John's was my first love in New York pizza and continues to be my favorite. The signed headshot of Vanilla Ice on the wall that says "Keep makin' dope pizza" doesn't inspire much confidence in the quality, but Mr. Ice seems to know his pizza because pizza doesn't get much more dope than John's. It was a simple margherita pizza at John's that showed me what New York pizza was really about: super-high heat from a coal-fired brick oven, quality ingredients, a crust that's thin but has some attitude, and, in true New York fashion, no bullshit.

The margherita pizza at John's

There's a philosophical cheese divide amongst New York pizza fans: some prefer the cheese in small rounds distributed across the pie (e.g., Grimaldi's), others prefer an even spread of grated cheese (e.g., John's). Honestly they both have their merits, and I can't say I strongly prefer one over the other but I give a slight edge to the John's style. At John's, apart from the delicious char marks from the oven, you get a pretty even experience all the way, but at Grimaldi's you get a very heterogeneous pie: one bite will be mostly sauce, the next will have a piece of chewy melted fresh mozzarella.

Pizza Margherita at Grimaldi's

Grimaldi's has several things going for it: they have probably the prettiest pizzas you'll see anywhere, the location under the Brooklyn Bridge is unique and scenic, and the staff are friendly and at least as saucy as the pizza. Perhaps revealing my West Coast origin, I asked the waiter if they had salad. This was apparently a funny question.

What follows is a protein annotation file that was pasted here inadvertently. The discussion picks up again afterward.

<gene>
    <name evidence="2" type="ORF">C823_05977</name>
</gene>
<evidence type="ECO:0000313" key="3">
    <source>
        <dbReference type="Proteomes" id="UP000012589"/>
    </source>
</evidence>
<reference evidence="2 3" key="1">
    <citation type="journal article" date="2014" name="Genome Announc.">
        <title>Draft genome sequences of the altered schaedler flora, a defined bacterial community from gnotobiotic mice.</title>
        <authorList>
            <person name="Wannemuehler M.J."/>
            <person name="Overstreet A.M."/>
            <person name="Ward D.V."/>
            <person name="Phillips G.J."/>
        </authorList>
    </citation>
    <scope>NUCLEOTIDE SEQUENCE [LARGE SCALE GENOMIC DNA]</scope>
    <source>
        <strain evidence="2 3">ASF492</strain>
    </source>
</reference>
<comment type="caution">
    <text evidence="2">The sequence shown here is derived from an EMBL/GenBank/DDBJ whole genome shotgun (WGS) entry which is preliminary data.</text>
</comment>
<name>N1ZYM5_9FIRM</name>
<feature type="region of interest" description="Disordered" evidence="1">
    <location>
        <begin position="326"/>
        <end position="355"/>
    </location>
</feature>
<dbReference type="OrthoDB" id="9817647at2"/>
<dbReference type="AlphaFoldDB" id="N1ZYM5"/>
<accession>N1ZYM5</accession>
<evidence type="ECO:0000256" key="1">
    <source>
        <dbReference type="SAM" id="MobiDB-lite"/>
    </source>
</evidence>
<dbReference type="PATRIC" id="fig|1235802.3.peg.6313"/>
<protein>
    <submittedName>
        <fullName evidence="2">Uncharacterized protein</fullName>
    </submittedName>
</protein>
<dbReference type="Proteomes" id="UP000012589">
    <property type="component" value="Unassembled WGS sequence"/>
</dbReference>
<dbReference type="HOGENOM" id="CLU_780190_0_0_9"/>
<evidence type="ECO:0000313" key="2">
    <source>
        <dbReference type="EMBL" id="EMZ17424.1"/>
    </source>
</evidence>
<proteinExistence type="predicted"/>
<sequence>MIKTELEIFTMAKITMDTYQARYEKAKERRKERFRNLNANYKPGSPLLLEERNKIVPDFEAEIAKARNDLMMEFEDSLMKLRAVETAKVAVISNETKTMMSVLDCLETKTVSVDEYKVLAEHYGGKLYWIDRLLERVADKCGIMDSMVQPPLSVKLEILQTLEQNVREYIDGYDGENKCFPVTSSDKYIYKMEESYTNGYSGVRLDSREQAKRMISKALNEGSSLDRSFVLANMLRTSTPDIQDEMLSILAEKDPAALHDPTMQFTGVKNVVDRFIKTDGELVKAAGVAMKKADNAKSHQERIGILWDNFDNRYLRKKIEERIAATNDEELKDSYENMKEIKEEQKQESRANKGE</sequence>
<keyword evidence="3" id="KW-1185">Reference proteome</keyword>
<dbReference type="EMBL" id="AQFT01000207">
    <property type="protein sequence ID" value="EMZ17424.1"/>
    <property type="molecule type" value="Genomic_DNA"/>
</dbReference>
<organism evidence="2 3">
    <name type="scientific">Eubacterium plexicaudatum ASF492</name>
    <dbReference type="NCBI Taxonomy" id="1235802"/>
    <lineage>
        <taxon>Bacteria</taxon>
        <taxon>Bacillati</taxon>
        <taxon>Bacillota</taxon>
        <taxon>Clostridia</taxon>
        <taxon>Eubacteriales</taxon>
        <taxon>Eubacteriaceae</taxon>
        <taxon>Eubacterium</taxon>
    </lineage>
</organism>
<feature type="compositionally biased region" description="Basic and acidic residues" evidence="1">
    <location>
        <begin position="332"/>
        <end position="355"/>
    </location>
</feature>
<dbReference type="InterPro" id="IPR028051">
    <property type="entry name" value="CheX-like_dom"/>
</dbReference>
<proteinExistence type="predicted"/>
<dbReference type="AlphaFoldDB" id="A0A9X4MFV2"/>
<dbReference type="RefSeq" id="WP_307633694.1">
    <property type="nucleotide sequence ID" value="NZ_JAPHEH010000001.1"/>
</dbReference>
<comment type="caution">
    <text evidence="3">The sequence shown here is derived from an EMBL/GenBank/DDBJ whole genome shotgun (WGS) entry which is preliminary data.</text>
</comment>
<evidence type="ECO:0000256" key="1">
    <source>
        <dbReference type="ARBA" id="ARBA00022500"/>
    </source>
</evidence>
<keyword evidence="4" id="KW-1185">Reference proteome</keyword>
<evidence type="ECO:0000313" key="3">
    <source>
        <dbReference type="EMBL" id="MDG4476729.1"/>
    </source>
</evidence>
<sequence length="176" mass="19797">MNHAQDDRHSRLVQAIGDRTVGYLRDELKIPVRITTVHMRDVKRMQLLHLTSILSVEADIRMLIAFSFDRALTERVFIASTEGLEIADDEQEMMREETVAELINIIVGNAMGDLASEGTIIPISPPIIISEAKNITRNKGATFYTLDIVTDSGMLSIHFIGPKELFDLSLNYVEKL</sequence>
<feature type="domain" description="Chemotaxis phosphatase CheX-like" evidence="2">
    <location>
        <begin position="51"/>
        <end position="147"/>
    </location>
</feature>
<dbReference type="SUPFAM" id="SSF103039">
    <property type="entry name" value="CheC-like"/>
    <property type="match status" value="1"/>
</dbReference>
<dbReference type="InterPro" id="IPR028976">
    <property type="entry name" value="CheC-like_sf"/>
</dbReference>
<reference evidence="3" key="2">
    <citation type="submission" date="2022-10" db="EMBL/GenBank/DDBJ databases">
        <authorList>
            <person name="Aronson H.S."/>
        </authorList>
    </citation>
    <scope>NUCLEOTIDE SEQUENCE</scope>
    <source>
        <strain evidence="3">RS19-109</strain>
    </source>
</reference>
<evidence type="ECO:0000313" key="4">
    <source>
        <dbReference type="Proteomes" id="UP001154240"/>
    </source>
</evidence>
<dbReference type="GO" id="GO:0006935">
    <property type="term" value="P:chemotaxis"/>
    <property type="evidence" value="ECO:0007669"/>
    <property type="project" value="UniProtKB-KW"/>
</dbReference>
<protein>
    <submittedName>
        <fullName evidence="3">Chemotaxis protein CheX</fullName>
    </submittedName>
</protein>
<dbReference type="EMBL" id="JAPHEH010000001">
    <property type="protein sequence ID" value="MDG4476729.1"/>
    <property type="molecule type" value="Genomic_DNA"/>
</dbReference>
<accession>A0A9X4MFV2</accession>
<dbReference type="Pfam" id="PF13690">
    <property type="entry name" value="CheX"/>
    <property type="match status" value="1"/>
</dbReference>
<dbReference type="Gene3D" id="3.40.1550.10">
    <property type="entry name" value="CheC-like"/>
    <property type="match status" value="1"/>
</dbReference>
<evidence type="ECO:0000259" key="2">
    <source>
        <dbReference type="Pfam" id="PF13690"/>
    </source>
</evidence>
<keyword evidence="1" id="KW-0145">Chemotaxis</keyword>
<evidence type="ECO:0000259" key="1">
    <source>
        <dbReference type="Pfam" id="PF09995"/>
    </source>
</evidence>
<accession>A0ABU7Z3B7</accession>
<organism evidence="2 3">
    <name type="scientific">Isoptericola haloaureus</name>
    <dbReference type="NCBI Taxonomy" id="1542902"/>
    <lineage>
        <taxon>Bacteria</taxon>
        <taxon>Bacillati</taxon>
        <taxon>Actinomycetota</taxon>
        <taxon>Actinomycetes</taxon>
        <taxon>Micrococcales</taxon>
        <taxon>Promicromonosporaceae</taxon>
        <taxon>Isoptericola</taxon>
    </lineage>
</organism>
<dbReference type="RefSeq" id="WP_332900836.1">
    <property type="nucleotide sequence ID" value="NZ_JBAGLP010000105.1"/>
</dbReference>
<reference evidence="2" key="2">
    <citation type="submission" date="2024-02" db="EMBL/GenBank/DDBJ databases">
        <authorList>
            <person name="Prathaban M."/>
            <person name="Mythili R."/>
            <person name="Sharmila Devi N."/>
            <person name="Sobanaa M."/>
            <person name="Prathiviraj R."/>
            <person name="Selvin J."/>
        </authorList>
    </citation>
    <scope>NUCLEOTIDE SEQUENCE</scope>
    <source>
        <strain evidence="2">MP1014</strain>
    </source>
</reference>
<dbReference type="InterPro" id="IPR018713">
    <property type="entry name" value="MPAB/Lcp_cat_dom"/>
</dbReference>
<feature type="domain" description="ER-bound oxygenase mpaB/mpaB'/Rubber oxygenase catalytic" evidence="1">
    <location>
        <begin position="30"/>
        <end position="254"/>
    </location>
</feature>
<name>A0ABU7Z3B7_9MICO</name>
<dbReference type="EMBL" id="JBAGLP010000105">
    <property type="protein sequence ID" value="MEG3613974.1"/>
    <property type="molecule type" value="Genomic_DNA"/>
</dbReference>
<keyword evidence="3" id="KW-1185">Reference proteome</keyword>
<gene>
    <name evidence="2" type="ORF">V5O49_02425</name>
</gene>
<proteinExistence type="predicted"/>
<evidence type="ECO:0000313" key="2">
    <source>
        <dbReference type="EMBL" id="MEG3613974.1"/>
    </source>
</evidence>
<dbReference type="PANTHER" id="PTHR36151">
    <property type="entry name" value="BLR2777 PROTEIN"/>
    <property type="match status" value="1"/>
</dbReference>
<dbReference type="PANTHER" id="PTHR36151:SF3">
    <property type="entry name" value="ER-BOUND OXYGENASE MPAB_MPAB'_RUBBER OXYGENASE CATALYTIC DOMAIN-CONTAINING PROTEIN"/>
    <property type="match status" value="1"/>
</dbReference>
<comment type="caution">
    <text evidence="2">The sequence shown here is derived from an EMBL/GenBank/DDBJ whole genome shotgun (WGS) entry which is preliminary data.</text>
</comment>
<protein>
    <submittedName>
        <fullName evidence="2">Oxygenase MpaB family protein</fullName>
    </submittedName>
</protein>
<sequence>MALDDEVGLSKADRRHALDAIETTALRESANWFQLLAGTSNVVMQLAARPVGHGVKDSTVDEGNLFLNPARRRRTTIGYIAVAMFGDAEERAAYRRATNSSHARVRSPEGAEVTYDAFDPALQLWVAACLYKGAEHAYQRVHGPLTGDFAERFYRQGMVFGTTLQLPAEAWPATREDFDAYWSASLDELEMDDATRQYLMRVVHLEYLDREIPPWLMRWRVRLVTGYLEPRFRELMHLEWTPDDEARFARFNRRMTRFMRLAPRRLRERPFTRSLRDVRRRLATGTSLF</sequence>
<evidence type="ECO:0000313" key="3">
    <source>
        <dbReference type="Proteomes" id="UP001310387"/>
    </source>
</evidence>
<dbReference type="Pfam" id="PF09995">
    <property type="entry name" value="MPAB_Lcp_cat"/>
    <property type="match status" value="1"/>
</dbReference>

The local Olde Brooklyn Root Beer at Grimaldi's

The Brooklyn Bridge looms over Grimaldi's

Oh, and Grimaldi's has perhaps best pizza poster ever:

Now you come and say "Don Corleone, give me pizza," but you don't ask with respect.

Arturo's is perhaps not as well known as Grimaldi's or John's, but often shows up on favorite lists by locals. With a live piano player, Arturo's provided the best entertainment of the three, but the pizza didn't quite live up to expectations the night we went: the crust was a bit too burnt around the edge, and the cheese to sauce ratio skewed way too far in the cheese direction. The fact that they serve Boylan's root beer (good choice) and the restaurant has a pleasantly quirky atmosphere helps a lot, but the pizza that night wasn't in the same league as John's or Grimaldi's.

Mushroom pie at Arturo's

To sum it all up, here's a handy table with the various attributes rated on a 1-10 scale:


John's
Grimaldi's
Arturo's
Appearance
9
10
8
Crust
9
10
7
Cheese
10
9
8
Sauce
10
8
9
Ambiance
10
10
10
Overall Score
9.6
9.4
8.4
Bonus Points
Root beer by the pitcher, headshots of Bruno Kirby and Vanilla Ice
Local root beer, friendly, location
Boylan's root beer, quirky place, live music


All three restaurants make a solid pie, and I'd even be happy eat at Arturo's again because I have the feeling that I hit them on an off night. John's just ekes out the victory here with their amazing tomato sauce and their magical ability to pull more flavor than should be possible from the few ingredients, but the Grimaldi's pie is a very close contender and has one of the best crusts you'll ever find - definitely a pizza you can't refuse.